A conversation with Wout Poels
Wout Poels sits between two Tour winners on the bus of a team that is at once celebrated and reviled. Writer Erik Raschke caught up with Poels late last year to find out what he thinks of it all.
One of the strangest things in writing about cycling, a sport starved for media attention, is how difficult it is to communicate with cyclists. I don’t mean when you get a rider sitting across from you, because, by that point, they’re usually congenial. I mean just getting through the press office, who treats even someone like me who asks softball-questions as if they are doing me a favor by granting an interview. This is perhaps why it is so equally baffling that Sky, the most dominant and powerful team in cycling, has a communications office that not only sends well-written and timely press releases, but also treats writers, at least like myself, courteously. In fact, after communicating with Sky, to set up my interview with Wout Poels (even getting an apology for taking a couple days to respond to my e-mail – something that has never happened to me before), I found myself asking, “isn’t this how it should be?”
I’ve always wanted to interview Wout Poels, ever since I wrote about how he, Tom Dumoulin, and Bauke Mollema, the best Dutch cyclists in years, had nearly opposing backgrounds. Mollema was the lower-class bookworm, attending top-level schools in the working-class, underdog northern part of the country. Dumoulin was the pretty-boy doctor whose Mick Jagger-lips were the center of every glossy magazine’s gaze. And then there was Wout Poels, from the far south of Limburg, a warm, beautiful province whose provincials are often the butt of Dutch jokes. While his brother, Norbert, who used to race with Wout, was good in school and eventually left cycling to become an accountant, Poels studied at a junior-college, self-assured that he would someday go pro. This caused an obvious friction between himself and his parents, especially when they were stuck together in the car, on long drives to races.
When Poels got his first paycheck from Vacansoleil, which was about 1600-euros a month, he thought he had proved himself to his parents, until they told him he could now afford to get his own place. “I wasn’t so excited after I did the math,” he said. “I had about a hundred euros left after rent and car payments.”
Nowadays, Poels makes more money than his brother. In fact, he’s is a millionaire. Why did one sibling succeed while the other didn’t? Norbert was a better time-trialler, according to Poels, but, in the end, he wasn’t a specialist in any one thing. You have to be a specialist or else you become a domestique, he said, “and no one starts off being a professional rider to become a domestique.” Poels added that when you’re twenty-three and you go into the pros, you really find out what you are made of, and “I don’t go into every race thinking I want to help Froome or Thomas. I have my own ambitions.” Paris-Nice and Catalonia are high on his list and in 2017 he was sixth in the Vuelta.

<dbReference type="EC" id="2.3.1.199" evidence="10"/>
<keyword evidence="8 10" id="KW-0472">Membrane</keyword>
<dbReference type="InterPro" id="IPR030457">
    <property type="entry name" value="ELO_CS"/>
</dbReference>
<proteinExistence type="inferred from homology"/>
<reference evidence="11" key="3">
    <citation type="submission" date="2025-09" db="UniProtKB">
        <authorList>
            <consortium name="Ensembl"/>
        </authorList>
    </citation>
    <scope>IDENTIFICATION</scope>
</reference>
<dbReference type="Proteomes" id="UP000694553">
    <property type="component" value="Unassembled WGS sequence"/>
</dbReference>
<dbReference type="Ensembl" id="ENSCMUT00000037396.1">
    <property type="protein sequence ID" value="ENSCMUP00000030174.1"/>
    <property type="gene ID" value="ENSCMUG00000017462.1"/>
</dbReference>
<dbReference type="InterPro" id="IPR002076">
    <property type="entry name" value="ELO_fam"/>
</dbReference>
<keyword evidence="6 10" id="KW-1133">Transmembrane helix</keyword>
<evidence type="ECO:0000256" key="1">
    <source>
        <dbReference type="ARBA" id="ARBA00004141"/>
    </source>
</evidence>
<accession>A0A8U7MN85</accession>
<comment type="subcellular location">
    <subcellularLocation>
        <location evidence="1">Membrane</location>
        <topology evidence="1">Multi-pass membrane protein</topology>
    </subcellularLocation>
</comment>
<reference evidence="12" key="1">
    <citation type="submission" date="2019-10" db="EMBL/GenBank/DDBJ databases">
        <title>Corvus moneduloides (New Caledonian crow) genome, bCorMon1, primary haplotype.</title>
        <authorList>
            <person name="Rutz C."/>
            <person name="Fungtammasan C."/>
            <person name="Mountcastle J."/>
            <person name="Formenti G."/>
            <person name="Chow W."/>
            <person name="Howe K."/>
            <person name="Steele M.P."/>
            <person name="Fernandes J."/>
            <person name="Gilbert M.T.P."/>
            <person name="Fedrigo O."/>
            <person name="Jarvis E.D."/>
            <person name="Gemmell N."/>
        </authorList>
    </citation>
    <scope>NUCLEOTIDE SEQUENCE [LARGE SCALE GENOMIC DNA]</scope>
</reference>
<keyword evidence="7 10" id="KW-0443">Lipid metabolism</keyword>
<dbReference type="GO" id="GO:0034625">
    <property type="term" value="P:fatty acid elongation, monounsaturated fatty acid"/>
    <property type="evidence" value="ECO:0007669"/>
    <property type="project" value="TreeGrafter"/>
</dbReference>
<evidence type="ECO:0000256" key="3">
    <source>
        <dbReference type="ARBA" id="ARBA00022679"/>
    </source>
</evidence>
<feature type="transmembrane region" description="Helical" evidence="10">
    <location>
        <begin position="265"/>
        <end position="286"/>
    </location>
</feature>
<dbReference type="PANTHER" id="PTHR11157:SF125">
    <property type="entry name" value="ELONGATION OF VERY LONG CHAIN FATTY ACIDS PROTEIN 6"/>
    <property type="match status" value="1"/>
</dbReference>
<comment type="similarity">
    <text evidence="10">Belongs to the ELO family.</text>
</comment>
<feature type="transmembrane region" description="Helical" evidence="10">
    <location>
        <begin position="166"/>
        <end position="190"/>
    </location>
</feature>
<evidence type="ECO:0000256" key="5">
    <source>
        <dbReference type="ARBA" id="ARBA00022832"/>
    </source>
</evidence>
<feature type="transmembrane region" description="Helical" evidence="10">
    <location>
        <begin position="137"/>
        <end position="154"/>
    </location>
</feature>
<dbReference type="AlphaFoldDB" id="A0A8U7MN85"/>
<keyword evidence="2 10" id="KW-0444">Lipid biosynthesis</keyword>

Poels will surely be one of the most celebrated graduates of his junior-college. A few years ago, his niece did a documentary about him where she not only interviewed his fan club, but his childhood friends, who reminisced about his juvenile delinquency and his determination to become a top athlete. They told a story of how they worked together, in a greenhouse, in 25C degree weather, and Wout supposedly wore a thick sweater and drank from a bottle of salt water as training for cycling races.
Poels’ home of Limburg is also the home of the anti-immigration politician Geert Wilders, whose national-populism holds the imaginary Dutch Christmas figure, Zwarte Piet (Black Peter is Santa Claus’s black helper and seen by many as deeply racist) in high regard. This fall, anti and pro-Zwarte Piet demonstrators have roiled the Netherlands in violent protests. I asked Poels, jokingly, if he took a side on the Zwarte Piet debate and, laughing heartily, answered diplomatically, “When I was a kid, Sinterklas and Zwarte Piet were the highlights of the year.”
Chris Froome once remarked that Poels was the most entertaining guy on the bus. This used to be apparent in Poels’ Twitter account where he posted funny and quirky cycling videos long before Taylor Phinney’s sanguine daily musings. In the last few years, he said, Twitter had become negative and everything he posted was bedecked in toxicity. The next obvious question was, what was more negative, Twitter or Stage 12 of the Tour de France, on the Alpe D’ Huez, where Sky was booed heckled, and Froome was even slapped by a spectator? Poels laughed at the comparison and said without hesitation that the mountains were a better experience, especially when his team, in this case Geraint Thomas (or G as Poels repeatedly called him) was, in the end, standing upon the podium.